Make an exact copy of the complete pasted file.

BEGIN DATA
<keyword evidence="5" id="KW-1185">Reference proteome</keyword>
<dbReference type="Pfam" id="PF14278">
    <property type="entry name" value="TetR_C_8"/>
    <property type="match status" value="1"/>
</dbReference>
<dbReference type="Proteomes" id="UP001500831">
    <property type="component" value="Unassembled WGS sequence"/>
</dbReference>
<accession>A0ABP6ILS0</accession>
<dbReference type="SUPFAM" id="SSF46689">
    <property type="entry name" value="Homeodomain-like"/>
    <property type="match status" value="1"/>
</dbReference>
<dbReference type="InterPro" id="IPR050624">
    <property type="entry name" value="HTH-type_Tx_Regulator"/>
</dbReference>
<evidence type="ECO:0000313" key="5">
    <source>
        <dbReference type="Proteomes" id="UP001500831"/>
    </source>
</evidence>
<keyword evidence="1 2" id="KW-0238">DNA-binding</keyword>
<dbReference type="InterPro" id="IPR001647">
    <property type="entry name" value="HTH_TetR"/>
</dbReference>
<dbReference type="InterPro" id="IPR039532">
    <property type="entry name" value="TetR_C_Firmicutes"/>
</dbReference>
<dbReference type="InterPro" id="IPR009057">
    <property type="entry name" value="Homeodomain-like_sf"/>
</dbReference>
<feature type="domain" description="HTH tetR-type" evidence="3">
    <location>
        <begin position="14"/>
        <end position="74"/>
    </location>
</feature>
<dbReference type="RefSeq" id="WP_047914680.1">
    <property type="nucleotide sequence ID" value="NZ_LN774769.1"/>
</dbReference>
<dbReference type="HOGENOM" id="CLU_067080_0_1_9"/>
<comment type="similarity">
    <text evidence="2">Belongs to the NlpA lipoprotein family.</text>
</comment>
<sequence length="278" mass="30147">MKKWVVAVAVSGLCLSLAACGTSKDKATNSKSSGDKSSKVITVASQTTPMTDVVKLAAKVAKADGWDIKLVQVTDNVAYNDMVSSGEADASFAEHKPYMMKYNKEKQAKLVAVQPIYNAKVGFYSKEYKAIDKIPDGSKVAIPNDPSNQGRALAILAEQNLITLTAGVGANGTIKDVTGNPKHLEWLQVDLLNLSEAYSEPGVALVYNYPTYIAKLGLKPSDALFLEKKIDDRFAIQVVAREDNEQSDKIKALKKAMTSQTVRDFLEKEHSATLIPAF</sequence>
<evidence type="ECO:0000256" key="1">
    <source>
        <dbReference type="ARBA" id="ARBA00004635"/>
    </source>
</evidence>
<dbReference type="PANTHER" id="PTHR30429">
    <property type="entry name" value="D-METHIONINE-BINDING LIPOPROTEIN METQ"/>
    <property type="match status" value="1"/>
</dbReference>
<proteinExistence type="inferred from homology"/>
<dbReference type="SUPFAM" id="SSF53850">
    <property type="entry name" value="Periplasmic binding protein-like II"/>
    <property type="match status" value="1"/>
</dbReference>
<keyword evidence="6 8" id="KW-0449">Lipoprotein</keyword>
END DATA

<keyword evidence="5" id="KW-1185">Reference proteome</keyword>
<dbReference type="Pfam" id="PF14278">
    <property type="entry name" value="TetR_C_8"/>
    <property type="match status" value="1"/>
</dbReference>
<dbReference type="Proteomes" id="UP001500831">
    <property type="component" value="Unassembled WGS sequence"/>
</dbReference>
<accession>A0ABP6ILS0</accession>
<dbReference type="SUPFAM" id="SSF46689">
    <property type="entry name" value="Homeodomain-like"/>
    <property type="match status" value="1"/>
</dbReference>
<dbReference type="InterPro" id="IPR050624">
    <property type="entry name" value="HTH-type_Tx_Regulator"/>
</dbReference>
<evidence type="ECO:0000313" key="5">
    <source>
        <dbReference type="Proteomes" id="UP001500831"/>
    </source>
</evidence>
<keyword evidence="1 2" id="KW-0238">DNA-binding</keyword>
<dbReference type="InterPro" id="IPR001647">
    <property type="entry name" value="HTH_TetR"/>
</dbReference>
<dbReference type="InterPro" id="IPR039532">
    <property type="entry name" value="TetR_C_Firmicutes"/>
</dbReference>
<dbReference type="InterPro" id="IPR009057">
    <property type="entry name" value="Homeodomain-like_sf"/>
</dbReference>
<feature type="domain" description="HTH tetR-type" evidence="3">
    <location>
        <begin position="14"/>
        <end position="74"/>
    </location>
</feature>
<dbReference type="RefSeq" id="WP_047914680.1">
    <property type="nucleotide sequence ID" value="NZ_LN774769.1"/>
</dbReference>
<dbReference type="HOGENOM" id="CLU_067080_0_1_9"/>
<comment type="similarity">
    <text evidence="2">Belongs to the NlpA lipoprotein family.</text>
</comment>
<sequence length="278" mass="30147">MKKWVVAVAVSGLCLSLAACGTSKDKATNSKSSGDKSSKVITVASQTTPMTDVVKLAAKVAKADGWDIKLVQVTDNVAYNDMVSSGEADASFAEHKPYMMKYNKEKQAKLVAVQPIYNAKVGFYSKEYKAIDKIPDGSKVAIPNDPSNQGRALAILAEQNLITLTAGVGANGTIKDVTGNPKHLEWLQVDLLNLSEAYSEPGVALVYNYPTYIAKLGLKPSDALFLEKKIDDRFAIQVVAREDNEQSDKIKALKKAMTSQTVRDFLEKEHSATLIPAF</sequence>
<evidence type="ECO:0000256" key="1">
    <source>
        <dbReference type="ARBA" id="ARBA00004635"/>
    </source>
</evidence>
<dbReference type="PANTHER" id="PTHR30429">
    <property type="entry name" value="D-METHIONINE-BINDING LIPOPROTEIN METQ"/>
    <property type="match status" value="1"/>
</dbReference>
<proteinExistence type="inferred from homology"/>
<dbReference type="SUPFAM" id="SSF53850">
    <property type="entry name" value="Periplasmic binding protein-like II"/>
    <property type="match status" value="1"/>
</dbReference>
<keyword evidence="6 8" id="KW-0449">Lipoprotein</keyword>